Under the Mayo/Alice step 1, claim 22 was deemed “directed to” Hooke’s law, mathematically relating mass and stiffness of an object to the frequency with which that object vibrates.  Claim 22 merely recites “tuning a mass and a stiffness of at least one liner,” without any particular physical structures or steps for tuning.  “[C]laim 22 here does not specify how target frequencies are determined or how, using that information, liners are tuned to attenuate two different vibration modes simultaneously, or how such liners are tuned to dampen bending mode vibrations.” As such, claim 22 is merely claiming a desired result (tuning a liner), without limitation to any particular structures or ways to achieve it.  AAM II concludes, “[t]his holding as to step 1 of Alice extends only where, as here, a claim on its face clearly invokes a natural law, and nothing more, to achieve a claimed result.”  

Notably absent from AAM II’s Alice step 1 analysis is the majority’s earlier reference in AAM I to Hooke’s law “and possibly other natural laws” in describing what natural law claim 22 is directed to.

Under the Mayo/Alice step 2, claim 22 does not recite an “inventive concept” to transform it into patent eligible subject matter.  The majority summarizes AAM’s argument for an inventive concept to be merely a restatement of the desired results (tuned liners that dampen two different vibration modes simultaneously) being an advance.  However, an ineligible concept cannot supply the inventive concept.  And the remaining steps in claim 22 are merely conventional pre- and post-solution activity.

Claim 1

With regard to claim 1, the majority focused on three differences from claim 22. 

One difference is that claim 1’s feature of “tuning at least one liner to attenuate at least two types of vibration transmitted through the shaft member” was construed by the district court to mean “controlling characteristics of at least one liner to configure the liner to match a relevant frequency or frequencies to reduce at least two types of vibration transmitted through the shaft member” (emphasis in original).  Claim 22 did not require “controlling characteristics…”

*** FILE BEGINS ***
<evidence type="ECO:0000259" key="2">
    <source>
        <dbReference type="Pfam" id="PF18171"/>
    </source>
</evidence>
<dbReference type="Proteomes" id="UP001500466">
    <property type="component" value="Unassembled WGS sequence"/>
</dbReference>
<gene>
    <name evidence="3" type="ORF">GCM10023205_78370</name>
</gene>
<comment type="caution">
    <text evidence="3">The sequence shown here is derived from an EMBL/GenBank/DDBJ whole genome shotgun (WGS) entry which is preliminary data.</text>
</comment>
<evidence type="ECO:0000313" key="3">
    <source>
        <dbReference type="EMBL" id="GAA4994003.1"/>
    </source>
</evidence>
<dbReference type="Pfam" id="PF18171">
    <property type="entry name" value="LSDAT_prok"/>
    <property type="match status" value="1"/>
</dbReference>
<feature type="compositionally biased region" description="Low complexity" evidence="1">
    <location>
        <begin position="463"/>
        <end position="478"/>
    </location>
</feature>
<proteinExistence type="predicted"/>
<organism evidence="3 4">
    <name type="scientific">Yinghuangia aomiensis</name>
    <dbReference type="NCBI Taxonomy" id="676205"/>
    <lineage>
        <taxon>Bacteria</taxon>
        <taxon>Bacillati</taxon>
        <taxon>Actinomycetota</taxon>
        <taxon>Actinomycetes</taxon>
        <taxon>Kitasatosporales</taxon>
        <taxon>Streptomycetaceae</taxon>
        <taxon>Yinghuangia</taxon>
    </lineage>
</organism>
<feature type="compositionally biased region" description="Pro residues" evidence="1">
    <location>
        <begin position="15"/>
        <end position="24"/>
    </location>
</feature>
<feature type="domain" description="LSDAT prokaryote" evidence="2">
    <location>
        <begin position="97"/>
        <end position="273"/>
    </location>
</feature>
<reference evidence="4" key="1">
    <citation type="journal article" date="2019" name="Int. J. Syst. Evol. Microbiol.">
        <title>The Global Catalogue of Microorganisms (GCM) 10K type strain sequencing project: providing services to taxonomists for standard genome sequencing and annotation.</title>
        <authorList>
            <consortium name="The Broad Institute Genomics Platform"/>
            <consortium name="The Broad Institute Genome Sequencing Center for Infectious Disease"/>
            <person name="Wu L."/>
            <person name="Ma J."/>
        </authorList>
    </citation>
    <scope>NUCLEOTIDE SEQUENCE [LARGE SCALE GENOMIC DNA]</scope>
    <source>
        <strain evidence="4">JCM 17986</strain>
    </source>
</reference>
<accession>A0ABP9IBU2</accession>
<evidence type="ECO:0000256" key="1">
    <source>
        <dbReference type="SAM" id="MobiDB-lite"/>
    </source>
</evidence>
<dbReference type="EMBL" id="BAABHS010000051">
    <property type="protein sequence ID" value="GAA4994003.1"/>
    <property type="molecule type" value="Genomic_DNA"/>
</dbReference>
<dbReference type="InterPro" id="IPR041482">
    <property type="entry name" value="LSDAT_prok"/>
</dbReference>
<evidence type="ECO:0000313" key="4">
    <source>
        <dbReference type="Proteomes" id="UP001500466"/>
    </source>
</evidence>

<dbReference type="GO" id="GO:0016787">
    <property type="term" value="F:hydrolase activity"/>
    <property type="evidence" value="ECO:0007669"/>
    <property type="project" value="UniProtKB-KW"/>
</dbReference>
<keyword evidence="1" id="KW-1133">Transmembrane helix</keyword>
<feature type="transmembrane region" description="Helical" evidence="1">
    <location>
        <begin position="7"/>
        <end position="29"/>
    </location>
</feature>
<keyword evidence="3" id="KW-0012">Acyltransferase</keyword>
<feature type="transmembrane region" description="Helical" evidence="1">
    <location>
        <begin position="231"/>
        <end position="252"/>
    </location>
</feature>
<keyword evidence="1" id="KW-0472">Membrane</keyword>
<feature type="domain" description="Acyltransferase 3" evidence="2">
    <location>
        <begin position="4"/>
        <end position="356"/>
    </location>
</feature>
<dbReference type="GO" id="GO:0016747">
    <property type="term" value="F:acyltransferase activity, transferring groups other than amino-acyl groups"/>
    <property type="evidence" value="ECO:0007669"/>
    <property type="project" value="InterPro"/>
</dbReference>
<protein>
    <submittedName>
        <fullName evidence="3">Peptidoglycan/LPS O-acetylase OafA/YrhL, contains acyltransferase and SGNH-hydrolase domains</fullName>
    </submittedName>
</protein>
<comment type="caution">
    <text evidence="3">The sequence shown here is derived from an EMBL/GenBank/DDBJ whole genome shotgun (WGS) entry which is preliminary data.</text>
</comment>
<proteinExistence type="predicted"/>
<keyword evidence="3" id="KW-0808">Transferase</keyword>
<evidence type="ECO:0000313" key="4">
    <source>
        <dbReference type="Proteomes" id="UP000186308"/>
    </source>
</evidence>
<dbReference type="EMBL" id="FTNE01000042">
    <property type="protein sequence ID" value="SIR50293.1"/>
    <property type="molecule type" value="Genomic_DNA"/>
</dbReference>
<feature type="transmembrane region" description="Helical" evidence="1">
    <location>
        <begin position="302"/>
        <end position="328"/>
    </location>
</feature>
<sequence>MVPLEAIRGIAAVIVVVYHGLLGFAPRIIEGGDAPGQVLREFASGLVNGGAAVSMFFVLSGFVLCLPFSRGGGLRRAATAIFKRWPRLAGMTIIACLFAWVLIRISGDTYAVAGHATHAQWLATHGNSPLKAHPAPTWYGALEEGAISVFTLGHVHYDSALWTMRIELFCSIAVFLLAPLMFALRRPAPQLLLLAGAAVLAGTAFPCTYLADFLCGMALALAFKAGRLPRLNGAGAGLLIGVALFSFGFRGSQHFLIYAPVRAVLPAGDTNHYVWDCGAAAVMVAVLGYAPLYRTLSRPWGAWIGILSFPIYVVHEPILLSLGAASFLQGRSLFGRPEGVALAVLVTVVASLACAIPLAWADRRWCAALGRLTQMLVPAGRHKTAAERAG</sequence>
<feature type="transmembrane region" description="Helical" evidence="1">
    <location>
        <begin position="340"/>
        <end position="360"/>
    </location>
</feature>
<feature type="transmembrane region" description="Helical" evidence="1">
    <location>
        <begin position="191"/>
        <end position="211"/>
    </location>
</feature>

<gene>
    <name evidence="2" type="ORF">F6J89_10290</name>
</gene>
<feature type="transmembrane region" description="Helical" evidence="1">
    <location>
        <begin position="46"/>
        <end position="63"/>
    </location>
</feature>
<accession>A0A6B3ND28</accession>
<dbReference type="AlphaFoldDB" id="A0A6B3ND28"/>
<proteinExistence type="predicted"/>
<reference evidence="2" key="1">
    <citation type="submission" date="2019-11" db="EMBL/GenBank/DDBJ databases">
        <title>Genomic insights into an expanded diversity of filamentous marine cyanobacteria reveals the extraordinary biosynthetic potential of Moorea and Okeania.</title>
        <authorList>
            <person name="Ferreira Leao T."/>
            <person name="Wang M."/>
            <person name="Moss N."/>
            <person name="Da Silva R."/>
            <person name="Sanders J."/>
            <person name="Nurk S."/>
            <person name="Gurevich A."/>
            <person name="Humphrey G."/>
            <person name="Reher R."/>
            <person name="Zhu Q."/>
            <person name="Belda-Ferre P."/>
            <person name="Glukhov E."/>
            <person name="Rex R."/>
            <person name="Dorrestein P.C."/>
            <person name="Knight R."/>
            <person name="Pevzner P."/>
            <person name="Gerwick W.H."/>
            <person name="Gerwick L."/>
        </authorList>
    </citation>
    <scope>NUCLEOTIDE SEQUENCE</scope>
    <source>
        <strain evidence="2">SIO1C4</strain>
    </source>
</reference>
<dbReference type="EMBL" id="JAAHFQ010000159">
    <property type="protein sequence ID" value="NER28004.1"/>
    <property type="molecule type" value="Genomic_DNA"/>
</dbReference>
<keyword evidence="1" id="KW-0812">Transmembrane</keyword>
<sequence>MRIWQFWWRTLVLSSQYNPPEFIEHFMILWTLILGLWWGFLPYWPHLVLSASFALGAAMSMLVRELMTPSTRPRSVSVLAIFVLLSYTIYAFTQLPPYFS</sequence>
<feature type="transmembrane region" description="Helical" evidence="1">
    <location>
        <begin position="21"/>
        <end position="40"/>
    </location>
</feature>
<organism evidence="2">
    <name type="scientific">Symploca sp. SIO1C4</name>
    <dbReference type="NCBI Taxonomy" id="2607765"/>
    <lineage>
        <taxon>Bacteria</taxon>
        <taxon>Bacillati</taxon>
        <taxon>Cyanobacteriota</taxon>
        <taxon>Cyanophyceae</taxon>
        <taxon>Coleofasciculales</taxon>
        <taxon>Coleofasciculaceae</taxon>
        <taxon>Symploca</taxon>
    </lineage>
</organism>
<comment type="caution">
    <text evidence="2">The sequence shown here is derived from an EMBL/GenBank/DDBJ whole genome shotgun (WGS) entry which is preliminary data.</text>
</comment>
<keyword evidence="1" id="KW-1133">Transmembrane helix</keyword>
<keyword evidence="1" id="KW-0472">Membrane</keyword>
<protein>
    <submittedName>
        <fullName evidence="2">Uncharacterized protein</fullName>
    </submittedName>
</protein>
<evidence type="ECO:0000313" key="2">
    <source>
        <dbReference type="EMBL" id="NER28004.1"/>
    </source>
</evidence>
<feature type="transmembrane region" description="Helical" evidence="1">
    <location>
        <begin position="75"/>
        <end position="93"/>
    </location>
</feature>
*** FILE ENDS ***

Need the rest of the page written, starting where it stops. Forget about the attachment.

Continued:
Second, such “characteristics” are described in the specification to include variables other than mass and stiffness, including length and outer diameter of the liner 204, diameter and wall thickness of a structural portion 300 and the material thereof, quantity of resilient member(s) 302 and the material thereof, a helix angle 330 and pitch 332 with which resilient members 302 are fixed to the structural portion 300, the configuration of lip member(s) 322 of the resilient member 302, and the location of the liners 204 within the shaft member 200.  Claim 22 did not go beyond tuning involving mass and stiffness. 

Third, claim 1 requires “positioning the at least one liner.”  The majority considered claim 22’s “inserting the at least one liner into the shaft member” as not being equivalent to claim 1’s “positioning” feature, without explanation.  On this point, J. Moore, noted in the dissent, that this is improper sua sponte appellate claim construction which neither parties briefed nor argued.  J. Moore argued claim 22’s ineligibility should not have been premised on such unsupported sua sponte claim construction.

Because of these differences, the majority held that claim 1 is not merely directed to Hooke’s law “and nothing more.”  “The mere fact that any embodiment practicing claim 1 necessarily involves usage of one or more natural laws is by itself insufficient to conclude the claim is directed to such natural laws.”

But, this doesn’t mean that claim 1 is eligible.  The majority notes that the district court and Neapco also raised ineligibility based on the judicial exception for an abstract idea.  “But the abstract idea basis was not adequately presented and litigated in the district court.”  Thus, the majority remanded the claim 1 and its dependent claims to the district court to address this abstract idea issue in the first instance.

J. Moore’s Dissent

Like in AAM I, J. Moore’s dissent in AAM II is likewise stinging.  “The majority’s decision expands §101 well beyond its statutory gate-keeping function and collapses the Alice/Mayo two-part test to a single step – claims are now ineligible if their performance would involve application of a natural law.”  

  1. A new “Nothing More test”

J. Moore asserts that the majority created a new test, a “Nothing More test” – “when claims are directed to a natural law despite no natural law being recited in the claims.”  According to the majority, claim 22’s “tuning” feature meant “controlling the mass and stiffness of at least one liner to configure the liner to match the relevant frequency or frequencies” and “[t]hus, claim 22 requires use of a natural law of relating frequency to mass and stiffness – i.e., Hooke’s law.”  However, J. Moore notes that “[e]very mechanical invention requires use and application of the laws of physics.  It cannot suffice to hold a claim directed to a natural law simply because compliance with a natural law is required to practice the method.”